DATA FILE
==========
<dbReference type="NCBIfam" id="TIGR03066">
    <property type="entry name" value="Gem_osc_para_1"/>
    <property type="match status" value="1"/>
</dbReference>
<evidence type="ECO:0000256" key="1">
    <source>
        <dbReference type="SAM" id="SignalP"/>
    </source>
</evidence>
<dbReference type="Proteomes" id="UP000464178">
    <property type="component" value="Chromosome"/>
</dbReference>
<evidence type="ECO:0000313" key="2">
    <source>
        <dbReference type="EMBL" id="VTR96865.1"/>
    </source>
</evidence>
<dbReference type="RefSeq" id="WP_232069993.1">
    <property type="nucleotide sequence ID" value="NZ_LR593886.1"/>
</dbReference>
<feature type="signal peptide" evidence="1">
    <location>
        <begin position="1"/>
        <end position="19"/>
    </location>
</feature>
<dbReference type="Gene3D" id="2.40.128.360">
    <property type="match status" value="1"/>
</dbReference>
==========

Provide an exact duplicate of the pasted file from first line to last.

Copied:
<dbReference type="NCBIfam" id="TIGR03066">
    <property type="entry name" value="Gem_osc_para_1"/>
    <property type="match status" value="1"/>
</dbReference>
<evidence type="ECO:0000256" key="1">
    <source>
        <dbReference type="SAM" id="SignalP"/>
    </source>
</evidence>
<dbReference type="Proteomes" id="UP000464178">
    <property type="component" value="Chromosome"/>
</dbReference>
<evidence type="ECO:0000313" key="2">
    <source>
        <dbReference type="EMBL" id="VTR96865.1"/>
    </source>
</evidence>
<dbReference type="RefSeq" id="WP_232069993.1">
    <property type="nucleotide sequence ID" value="NZ_LR593886.1"/>
</dbReference>
<feature type="signal peptide" evidence="1">
    <location>
        <begin position="1"/>
        <end position="19"/>
    </location>
</feature>
<dbReference type="Gene3D" id="2.40.128.360">
    <property type="match status" value="1"/>
</dbReference>